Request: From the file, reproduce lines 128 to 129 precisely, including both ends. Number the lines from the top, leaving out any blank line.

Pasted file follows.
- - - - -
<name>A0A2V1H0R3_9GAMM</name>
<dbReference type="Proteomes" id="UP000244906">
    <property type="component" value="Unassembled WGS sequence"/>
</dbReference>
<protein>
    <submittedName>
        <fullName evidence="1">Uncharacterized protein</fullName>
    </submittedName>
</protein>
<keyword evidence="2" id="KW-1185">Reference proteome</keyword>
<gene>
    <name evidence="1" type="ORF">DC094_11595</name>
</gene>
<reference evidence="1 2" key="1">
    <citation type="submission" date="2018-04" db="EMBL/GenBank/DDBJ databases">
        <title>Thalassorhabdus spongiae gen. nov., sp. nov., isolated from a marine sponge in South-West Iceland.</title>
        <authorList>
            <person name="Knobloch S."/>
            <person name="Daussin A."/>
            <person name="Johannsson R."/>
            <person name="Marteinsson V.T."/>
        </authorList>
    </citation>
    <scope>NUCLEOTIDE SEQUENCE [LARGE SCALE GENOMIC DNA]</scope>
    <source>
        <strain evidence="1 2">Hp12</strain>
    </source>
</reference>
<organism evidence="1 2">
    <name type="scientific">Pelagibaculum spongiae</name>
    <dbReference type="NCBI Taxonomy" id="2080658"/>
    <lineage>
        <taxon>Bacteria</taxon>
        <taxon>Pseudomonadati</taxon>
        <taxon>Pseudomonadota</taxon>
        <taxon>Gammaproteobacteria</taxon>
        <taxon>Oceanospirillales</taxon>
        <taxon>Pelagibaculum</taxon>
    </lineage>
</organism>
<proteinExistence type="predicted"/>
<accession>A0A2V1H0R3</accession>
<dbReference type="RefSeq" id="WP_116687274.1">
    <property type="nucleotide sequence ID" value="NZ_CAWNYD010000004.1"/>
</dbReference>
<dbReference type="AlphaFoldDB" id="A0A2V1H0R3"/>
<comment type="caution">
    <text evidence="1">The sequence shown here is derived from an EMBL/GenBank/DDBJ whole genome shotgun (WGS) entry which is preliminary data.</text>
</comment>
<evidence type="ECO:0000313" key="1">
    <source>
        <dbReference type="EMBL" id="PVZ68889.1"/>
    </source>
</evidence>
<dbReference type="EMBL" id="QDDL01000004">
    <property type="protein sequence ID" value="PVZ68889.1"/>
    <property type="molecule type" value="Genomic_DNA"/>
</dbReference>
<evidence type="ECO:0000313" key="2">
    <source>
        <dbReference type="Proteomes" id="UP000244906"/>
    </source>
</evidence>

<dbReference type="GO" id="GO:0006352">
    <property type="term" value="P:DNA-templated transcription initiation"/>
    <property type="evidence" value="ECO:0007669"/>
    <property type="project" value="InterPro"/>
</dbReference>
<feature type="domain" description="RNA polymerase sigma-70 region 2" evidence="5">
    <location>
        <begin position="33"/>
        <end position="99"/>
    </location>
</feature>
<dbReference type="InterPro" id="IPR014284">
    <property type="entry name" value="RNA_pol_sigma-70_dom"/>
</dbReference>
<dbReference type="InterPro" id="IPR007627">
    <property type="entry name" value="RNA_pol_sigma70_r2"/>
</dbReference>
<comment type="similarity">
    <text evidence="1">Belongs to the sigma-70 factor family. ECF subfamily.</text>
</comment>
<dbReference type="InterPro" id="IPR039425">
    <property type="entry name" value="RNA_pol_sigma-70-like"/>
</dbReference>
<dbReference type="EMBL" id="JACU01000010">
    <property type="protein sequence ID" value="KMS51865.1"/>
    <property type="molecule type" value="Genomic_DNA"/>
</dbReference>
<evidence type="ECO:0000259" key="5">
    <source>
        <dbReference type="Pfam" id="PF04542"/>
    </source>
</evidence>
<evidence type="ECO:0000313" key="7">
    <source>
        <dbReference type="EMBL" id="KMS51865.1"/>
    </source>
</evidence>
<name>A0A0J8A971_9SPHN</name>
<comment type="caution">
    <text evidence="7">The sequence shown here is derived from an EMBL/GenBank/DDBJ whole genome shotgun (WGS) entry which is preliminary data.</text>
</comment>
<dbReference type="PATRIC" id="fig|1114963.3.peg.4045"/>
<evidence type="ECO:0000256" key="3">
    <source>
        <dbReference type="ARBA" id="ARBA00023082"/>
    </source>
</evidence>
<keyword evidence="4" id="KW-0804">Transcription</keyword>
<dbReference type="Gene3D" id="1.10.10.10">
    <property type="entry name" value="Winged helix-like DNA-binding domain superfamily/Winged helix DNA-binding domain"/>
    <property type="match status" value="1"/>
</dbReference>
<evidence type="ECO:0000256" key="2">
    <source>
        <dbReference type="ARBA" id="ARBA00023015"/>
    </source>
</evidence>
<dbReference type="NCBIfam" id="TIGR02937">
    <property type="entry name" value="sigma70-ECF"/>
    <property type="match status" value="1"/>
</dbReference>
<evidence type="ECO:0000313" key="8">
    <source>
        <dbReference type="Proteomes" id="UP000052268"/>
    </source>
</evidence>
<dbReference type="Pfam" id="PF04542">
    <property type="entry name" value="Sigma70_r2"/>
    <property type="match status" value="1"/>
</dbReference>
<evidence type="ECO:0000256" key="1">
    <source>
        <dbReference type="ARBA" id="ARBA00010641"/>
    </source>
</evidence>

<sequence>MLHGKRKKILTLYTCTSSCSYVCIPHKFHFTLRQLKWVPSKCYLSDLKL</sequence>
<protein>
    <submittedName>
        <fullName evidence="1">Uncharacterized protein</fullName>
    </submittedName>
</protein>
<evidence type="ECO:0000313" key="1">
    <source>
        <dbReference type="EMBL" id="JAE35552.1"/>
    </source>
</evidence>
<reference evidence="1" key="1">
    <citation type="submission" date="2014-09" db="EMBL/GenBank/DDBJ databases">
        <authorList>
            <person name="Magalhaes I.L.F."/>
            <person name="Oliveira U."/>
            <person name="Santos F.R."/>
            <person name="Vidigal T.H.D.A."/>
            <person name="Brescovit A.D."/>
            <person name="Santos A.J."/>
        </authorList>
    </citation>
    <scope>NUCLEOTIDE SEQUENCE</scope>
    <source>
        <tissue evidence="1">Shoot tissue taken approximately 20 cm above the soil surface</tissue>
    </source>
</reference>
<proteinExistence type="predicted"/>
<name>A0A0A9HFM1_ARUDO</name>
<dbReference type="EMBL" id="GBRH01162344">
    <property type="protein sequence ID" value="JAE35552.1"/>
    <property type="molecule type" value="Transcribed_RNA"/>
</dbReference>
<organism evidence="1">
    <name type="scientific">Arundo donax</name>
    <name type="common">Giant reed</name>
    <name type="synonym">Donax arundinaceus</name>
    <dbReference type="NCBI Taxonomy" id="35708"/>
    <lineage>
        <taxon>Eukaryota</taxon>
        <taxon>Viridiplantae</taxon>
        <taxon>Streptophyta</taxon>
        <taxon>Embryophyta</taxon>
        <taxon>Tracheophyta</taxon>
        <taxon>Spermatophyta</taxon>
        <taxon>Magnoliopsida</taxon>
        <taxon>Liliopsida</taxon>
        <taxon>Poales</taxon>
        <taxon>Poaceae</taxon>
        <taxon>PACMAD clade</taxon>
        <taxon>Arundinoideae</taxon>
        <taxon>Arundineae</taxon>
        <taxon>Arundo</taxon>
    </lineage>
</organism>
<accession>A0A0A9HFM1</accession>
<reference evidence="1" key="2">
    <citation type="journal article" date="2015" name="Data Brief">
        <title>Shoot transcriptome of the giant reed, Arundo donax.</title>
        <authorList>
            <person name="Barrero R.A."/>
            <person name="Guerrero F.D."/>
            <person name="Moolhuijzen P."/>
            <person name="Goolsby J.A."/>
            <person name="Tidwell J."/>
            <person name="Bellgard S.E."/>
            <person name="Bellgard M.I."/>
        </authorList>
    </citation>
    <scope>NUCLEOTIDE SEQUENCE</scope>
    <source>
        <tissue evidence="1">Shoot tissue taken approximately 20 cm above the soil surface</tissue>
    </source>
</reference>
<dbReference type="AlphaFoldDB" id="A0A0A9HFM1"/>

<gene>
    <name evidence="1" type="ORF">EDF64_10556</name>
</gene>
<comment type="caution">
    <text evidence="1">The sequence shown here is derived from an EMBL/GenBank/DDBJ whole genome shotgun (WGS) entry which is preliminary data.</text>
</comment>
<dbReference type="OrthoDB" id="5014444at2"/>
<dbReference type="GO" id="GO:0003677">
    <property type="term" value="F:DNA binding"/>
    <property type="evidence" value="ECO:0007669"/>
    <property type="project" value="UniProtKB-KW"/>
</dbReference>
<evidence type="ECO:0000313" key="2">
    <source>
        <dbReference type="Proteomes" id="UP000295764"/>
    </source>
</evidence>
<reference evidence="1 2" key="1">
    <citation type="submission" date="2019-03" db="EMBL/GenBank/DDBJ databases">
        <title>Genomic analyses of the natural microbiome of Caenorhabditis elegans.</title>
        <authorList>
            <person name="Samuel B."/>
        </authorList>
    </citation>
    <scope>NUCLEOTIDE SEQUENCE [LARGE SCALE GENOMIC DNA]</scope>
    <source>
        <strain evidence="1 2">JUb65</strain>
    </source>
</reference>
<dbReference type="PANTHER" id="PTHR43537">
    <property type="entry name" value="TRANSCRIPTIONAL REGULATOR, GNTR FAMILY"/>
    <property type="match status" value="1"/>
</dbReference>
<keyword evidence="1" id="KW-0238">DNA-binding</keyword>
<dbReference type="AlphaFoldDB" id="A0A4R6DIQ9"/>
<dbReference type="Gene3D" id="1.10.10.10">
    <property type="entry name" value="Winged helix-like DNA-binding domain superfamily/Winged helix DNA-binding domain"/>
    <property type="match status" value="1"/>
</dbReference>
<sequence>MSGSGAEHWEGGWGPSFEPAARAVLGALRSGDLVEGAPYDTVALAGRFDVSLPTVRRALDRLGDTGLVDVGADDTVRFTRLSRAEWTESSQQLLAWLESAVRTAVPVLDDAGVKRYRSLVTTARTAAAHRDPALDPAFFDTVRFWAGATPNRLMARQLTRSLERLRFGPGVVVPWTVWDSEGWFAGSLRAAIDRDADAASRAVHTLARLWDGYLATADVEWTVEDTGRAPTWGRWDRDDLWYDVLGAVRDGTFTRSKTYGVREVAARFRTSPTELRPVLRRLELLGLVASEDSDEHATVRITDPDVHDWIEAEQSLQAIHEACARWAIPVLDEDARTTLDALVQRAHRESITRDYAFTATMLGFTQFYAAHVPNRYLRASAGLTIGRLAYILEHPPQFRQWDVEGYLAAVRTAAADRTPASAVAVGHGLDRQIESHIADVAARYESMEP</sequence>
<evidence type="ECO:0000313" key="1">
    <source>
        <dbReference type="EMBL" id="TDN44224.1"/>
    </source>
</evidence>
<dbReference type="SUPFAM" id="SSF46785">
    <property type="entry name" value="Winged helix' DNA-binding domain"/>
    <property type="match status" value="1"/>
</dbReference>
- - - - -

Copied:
    </source>
</evidence>